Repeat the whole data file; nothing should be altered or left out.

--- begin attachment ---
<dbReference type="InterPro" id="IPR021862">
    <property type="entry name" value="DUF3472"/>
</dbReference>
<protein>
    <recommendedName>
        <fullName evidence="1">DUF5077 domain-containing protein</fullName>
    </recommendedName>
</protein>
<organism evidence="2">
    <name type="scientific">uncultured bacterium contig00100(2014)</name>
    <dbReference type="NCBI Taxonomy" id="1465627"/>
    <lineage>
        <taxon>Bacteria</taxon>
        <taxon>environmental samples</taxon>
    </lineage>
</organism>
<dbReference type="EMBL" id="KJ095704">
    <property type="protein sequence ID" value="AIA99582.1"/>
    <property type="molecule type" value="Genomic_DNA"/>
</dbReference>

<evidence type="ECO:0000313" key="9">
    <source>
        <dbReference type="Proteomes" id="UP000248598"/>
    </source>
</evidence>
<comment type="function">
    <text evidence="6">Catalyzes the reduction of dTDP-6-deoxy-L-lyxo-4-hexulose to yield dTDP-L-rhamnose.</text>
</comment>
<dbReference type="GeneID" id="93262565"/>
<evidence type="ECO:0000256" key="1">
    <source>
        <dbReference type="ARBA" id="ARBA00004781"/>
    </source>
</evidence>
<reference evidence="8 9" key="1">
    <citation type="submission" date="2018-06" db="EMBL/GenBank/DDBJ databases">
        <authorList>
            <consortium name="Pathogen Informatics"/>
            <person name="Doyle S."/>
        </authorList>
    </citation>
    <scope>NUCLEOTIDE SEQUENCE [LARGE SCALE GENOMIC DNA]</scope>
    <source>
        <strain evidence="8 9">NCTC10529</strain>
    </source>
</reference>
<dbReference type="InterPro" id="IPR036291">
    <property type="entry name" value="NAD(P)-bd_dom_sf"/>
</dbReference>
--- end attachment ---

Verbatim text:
<dbReference type="InterPro" id="IPR021862">
    <property type="entry name" value="DUF3472"/>
</dbReference>
<protein>
    <recommendedName>
        <fullName evidence="1">DUF5077 domain-containing protein</fullName>
    </recommendedName>
</protein>
<organism evidence="2">
    <name type="scientific">uncultured bacterium contig00100(2014)</name>
    <dbReference type="NCBI Taxonomy" id="1465627"/>
    <lineage>
        <taxon>Bacteria</taxon>
        <taxon>environmental samples</taxon>
    </lineage>
</organism>
<dbReference type="EMBL" id="KJ095704">
    <property type="protein sequence ID" value="AIA99582.1"/>
    <property type="molecule type" value="Genomic_DNA"/>
</dbReference>

<evidence type="ECO:0000313" key="9">
    <source>
        <dbReference type="Proteomes" id="UP000248598"/>
    </source>
</evidence>
<comment type="function">
    <text evidence="6">Catalyzes the reduction of dTDP-6-deoxy-L-lyxo-4-hexulose to yield dTDP-L-rhamnose.</text>
</comment>
<dbReference type="GeneID" id="93262565"/>
<evidence type="ECO:0000256" key="1">
    <source>
        <dbReference type="ARBA" id="ARBA00004781"/>
    </source>
</evidence>
<reference evidence="8 9" key="1">
    <citation type="submission" date="2018-06" db="EMBL/GenBank/DDBJ databases">
        <authorList>
            <consortium name="Pathogen Informatics"/>
            <person name="Doyle S."/>
        </authorList>
    </citation>
    <scope>NUCLEOTIDE SEQUENCE [LARGE SCALE GENOMIC DNA]</scope>
    <source>
        <strain evidence="8 9">NCTC10529</strain>
    </source>
</reference>
<dbReference type="InterPro" id="IPR036291">
    <property type="entry name" value="NAD(P)-bd_dom_sf"/>
</dbReference>